A Window into Life in the Suburbs


"Consider how the lilies grow. They do not labor or spin. Yet I tell you, not even Solomon in all his splendor was dressed like one of these." Luke 12:27 (NIV)

Sunday, August 15, 2010

Those Magnificent Manly Men


There's a lot of talk on the internet about The Expendables, a dumb but fun testosterone orgy starring Sylvester Stallone, one of the lords of testosterone orgies from the 1980s, as a throwback to the good o'l days of onscreen uber masculinity... when manliness was an ideal to be attained not scorned. It assumes, of course, that there is such a thing as manliness... which sits, I'm assuming, in some kind of contrast to womanliness.
So it begs the question, what is a manly man? I suppose if I were to ask 100 people that question,, would I get a hundred different answers? I'm not certain... but I daresay that there will be overlaps... or common threads in some of these responses.

I like my manly movies, whatever that might mean to someone else... but I don't overanalyze my motives. It seems to me to be a waste of time wondering why I enjoy seeing muscle-ripped men brandishing wicked-looking hand weapons and killer martial arts moves taking down the bad guys with one fell swoop.
I daresay that there is a kind of catharsis to see justice done onscreen, even if it means lots of things get blown up in the process and lots of bodies are maimed.
Or it could be that I am psychologically disturbed.


Many, many moons ago, a film called The Seven Samurai was released. Now a classic, the story was a straightforward heroic tale of injustices redressed paid with the ultimate sacrifice. In it, a farming village, in the grip of famine, is being terrorized by bandits and so they elicit the aid of rogue samurai to protect them. They don't have much to offer by way of payment except the offer of rice but somehow, these warriors of old take pity on them and offer their services, pro bono.


Years later, Hollywood gives us The Magnificent Seven, boasting an all-star cast. The story, too, is simple. A farming village on the Mexican border is being terrorized by bandits, so they elicit the aid of gunslingers in the wild west, to rid themselves of the thieving thugs. Seven gunslingers, looking for self-redemption in varying degrees, come to the rescue and save the day. Now a western classic, Mag 7, showcases plenty of gunfire, punch ups and good looking men on horseback and spurs strutting their stuff.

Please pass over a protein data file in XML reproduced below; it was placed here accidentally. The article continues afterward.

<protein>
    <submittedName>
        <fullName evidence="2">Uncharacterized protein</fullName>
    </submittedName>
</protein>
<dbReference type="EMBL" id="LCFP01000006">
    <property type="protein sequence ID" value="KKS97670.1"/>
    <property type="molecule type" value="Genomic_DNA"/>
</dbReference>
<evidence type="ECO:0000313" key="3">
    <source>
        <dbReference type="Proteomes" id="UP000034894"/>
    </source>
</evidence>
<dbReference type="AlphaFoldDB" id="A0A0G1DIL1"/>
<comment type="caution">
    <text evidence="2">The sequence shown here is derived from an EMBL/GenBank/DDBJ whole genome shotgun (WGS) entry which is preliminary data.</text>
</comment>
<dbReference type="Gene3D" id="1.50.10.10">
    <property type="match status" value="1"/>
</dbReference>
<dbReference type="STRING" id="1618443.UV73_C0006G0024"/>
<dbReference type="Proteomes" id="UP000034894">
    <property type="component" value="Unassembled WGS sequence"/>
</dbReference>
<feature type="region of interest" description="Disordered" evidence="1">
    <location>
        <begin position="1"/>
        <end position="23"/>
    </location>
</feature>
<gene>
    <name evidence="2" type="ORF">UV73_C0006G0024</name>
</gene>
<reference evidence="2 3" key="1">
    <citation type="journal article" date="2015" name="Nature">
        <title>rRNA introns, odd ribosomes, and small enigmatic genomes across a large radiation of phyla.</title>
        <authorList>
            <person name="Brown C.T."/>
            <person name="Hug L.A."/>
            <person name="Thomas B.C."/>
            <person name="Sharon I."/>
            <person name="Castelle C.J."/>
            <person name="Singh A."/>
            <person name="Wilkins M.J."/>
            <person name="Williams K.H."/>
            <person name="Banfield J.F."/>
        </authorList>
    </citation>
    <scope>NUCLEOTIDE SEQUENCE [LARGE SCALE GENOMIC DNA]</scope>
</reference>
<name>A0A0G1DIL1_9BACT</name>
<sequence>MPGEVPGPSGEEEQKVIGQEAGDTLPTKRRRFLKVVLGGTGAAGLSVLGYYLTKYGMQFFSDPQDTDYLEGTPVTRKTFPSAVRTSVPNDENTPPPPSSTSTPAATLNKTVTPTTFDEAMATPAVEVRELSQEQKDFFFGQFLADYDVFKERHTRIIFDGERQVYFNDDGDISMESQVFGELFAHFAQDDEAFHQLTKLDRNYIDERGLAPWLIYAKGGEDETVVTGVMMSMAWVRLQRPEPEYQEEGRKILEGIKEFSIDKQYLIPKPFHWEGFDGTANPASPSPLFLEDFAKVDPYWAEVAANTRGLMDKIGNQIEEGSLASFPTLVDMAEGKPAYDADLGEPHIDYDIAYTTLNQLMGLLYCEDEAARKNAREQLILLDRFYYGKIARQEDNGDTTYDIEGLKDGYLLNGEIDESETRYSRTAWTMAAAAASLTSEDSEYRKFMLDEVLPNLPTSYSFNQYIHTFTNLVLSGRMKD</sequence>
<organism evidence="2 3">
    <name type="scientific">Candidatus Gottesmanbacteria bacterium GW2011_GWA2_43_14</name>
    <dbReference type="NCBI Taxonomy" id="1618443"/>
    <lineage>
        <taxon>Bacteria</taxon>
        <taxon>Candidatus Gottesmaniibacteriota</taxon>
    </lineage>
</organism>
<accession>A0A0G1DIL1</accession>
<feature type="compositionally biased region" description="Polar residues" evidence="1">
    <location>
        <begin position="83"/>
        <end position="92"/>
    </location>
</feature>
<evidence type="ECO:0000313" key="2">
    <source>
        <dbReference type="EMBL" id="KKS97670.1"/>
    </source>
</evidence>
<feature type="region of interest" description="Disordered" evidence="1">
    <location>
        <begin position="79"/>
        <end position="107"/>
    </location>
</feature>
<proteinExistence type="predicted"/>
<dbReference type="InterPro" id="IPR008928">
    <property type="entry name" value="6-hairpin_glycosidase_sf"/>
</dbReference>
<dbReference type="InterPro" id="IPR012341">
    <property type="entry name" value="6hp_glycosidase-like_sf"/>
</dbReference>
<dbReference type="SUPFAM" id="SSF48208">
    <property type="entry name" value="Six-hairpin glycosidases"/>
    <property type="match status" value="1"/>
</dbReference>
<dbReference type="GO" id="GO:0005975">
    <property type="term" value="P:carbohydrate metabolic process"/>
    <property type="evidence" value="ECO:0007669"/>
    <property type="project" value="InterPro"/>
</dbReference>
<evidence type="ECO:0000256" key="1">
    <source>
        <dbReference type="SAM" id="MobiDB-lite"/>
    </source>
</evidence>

In 2010, a lesser film in a similar vein, called The Expendables, has in its rollcall 5 highly skilled mercenaries, bound together by friendship and a gentleman's code, going to the rescue of a beautiful, young artist, a stalwart member of an oppressed people in an imaginary island off the Gulf of Mexico. As is expected with these things, there are plenty of explosions, furious hand-to-hand, explosions, knife throwing, dead bodies and did I mention explosions?
The Expendables is no great piece of film making by any stretch of the imagination. It's use of violence is epic no doubt but it the perception that this film celebrates a lost masculinity of a bygone era is clearly intriguing.

So what do these films have in common?
Men...well, yes... that's obvious. Lots and lots of men. But not a lot of women. Women are there... for romancing, even to protect and they could potentially be a distraction. But they play a secondary role.
These men are fearless doers... driven to action for gain... for self interest and when their better natures are moved, for good... particularly for those who cannot fight for themselves.
They are the unlikely de facto guardians of justice in a world that is unjust and if they have to, they will fight fire with fire. Such men thrive in danger.
Manly men, it would seem do not see a bipolarity between their instinct to love and protect against their well-controlled violent tendencies.

Clearly this strikes a chord with many young men who see the appeal of an exaggerated masculinity played out in a rescue fantasy. It may explain the popularity of console or online gaming, which allow these instincts to be played out in a safe environment.

Me? I don't care much for the aggressive competitveness of gaming. But as an action film enthusiast, I sit and watch in passive appreciation of age old themes of brave men, rising up and fighting against great odds for things they believe in like kith and kin.
More importantly, it's how I bonded with my father as an adolescent... I sat next to him and watched action films. While I didn't know it at the time but I think it helped me understand him just a little bit more.

2 comments:

  1. Two Words: Jason Bourne. HA! But I'm not really into most action movies (besides the Bourne saga). I find the exaggerated masculinity a little irritating. But I've watch quite a few in my time (none of the above though) because that is the only movie my husband will watch with me. He WILL not watch a chick flick. lol

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  2. I have heard many of my friends say that. LOL But mine will, when we actually have time to watch anything. We've seen a few Austen things together. But that's probably because he likes the British wit.

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